FORT KENT, Maine — With less than two weeks to go, organizers with the 2016 Can-Am Crown International Sled Dog Races say that, despite this winter’s less-than-normal snow levels and mild weather, the course is looking good.

“Things are going along well,” Can-Am President Beurmond Banville said Monday.

The lack of snow has not discouraged many mushers from signing up for one of the three sled races, Banville said.

As of Monday afternoon, 35 racers total had registered for the 30-, 100- and 250-mile races, which all start on Saturday, March 5, in Fort Kent. Last year, a total of 36 racers registered, and in 2014 that number was 58.

Can-Am trail boss, incoming group president and local musher Denis Cyr of Fort Kent said this week that the high cost of training, housing and feeding dogs, along with the expense of traveling to and from races, is more likely to negatively affect registrations.

“All in all, there are fewer mushers with big teams,” than in previous years, he said.

The lack of snow does not hinder the training of most mushers, he said.

“When there is no snow, they can still train using a four-wheeler,” he said. “The dogs will be ready to race.”

The lack of snow further south in Greenville, however, prompted organizers of the 10th annual Plum Creek Wilderness Sled Dog Races to cancel the 30-mile and 70-mile races that had been rescheduled for Feb. 27. Originally set for Feb. 6, the races had been postponed to this coming weekend, but then were simply canceled after heavy rainfall and above-freezing temperatures melted away the snow on the the trails, according to the organization’s website.

“With no significant snow accumulation predicted, trails were not expected to improve much in the near future,” reads a statement on the site.

The weather was on track to continue its fickleness over the next few days in northern and western Aroostook, with up to 5 inches of snow expected to fall through the day Wednesday, rain forecast for Thursday and more snow possibly on the horizon for Monday, according to the National Weather Service.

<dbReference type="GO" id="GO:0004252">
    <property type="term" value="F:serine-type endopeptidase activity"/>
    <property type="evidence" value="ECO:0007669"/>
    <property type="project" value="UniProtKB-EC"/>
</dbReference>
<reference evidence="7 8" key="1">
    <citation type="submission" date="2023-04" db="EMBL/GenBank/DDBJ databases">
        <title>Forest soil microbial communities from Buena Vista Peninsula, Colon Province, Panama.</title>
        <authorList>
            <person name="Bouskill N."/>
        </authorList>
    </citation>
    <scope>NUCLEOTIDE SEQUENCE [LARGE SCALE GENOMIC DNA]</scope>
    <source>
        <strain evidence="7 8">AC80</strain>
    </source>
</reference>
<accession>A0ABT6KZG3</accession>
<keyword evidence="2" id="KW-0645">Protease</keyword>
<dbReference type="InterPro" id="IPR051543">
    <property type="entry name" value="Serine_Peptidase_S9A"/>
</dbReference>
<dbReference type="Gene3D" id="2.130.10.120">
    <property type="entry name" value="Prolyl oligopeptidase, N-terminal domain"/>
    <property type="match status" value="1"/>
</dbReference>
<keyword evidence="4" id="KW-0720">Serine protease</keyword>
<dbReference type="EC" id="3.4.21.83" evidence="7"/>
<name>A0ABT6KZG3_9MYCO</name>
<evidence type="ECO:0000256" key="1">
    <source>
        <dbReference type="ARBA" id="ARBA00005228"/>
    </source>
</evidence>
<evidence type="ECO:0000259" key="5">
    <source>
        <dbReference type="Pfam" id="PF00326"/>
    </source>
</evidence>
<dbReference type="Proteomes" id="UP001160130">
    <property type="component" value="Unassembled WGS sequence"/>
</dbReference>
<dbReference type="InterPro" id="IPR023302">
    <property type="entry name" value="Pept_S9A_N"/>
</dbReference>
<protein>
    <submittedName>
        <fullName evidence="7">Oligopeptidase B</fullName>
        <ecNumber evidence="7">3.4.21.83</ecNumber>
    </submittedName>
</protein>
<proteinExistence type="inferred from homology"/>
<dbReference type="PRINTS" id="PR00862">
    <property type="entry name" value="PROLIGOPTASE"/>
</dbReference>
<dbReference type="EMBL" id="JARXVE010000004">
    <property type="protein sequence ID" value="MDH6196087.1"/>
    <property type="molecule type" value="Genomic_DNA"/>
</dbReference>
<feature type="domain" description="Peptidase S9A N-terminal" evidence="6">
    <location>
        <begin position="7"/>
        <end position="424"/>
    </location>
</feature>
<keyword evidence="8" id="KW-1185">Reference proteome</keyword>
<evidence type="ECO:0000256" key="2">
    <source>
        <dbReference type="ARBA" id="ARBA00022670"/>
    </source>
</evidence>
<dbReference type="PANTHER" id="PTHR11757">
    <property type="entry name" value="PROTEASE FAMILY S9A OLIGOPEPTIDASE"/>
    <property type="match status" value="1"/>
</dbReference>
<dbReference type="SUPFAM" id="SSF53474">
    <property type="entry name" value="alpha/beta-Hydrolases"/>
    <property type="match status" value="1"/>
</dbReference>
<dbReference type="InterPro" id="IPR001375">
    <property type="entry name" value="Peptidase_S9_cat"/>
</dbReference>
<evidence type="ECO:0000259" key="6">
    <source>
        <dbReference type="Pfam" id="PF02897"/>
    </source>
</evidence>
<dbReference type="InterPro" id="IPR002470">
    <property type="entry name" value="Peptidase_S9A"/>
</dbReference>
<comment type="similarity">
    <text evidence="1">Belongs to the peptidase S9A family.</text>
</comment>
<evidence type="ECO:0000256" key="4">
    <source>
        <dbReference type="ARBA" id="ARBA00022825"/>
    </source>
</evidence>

Though both Banville and Cyr are hoping for more snow before the Can Am races, they said the local trails up north will be ready.

“The lack of snow means there are a few more stumps in some places,” said Cyr, who has been involved with managing the race trails for more than 20 years. This is the least amount of snow he has ever seen on the course leading up to the races.

Despite that, the trails are in good shape overall, he said. The low spots that had been too wet early in the season have either frozen or been crossed by temporary bridges.

A small storm that passed through the St. John Valley this past weekend and left Fort Kent with puddles of rain and slush dumped so much snow in the woods around Allagash that local course groomer Tylor Kelly got stuck, Cyr said.

Banville said he heard from snowmobilers that the trail conditions in the Allagash region, where the final section of the racecourse is located, were “fantastic” last weekend.

“They’ve got plenty of snow up there,” Cyr said.

Musher Amy Dionne of Madawaska, who will be participating in the Can-Am 250, said Monday she is looking forward to a snow-covered race course.

She trains closer to home by hooking her dogs up to pull an ATV when there is not enough snow. Though she got the dogs out with a sled in the Madawaska area this past weekend, she said the trails were icy and didn’t have much snow.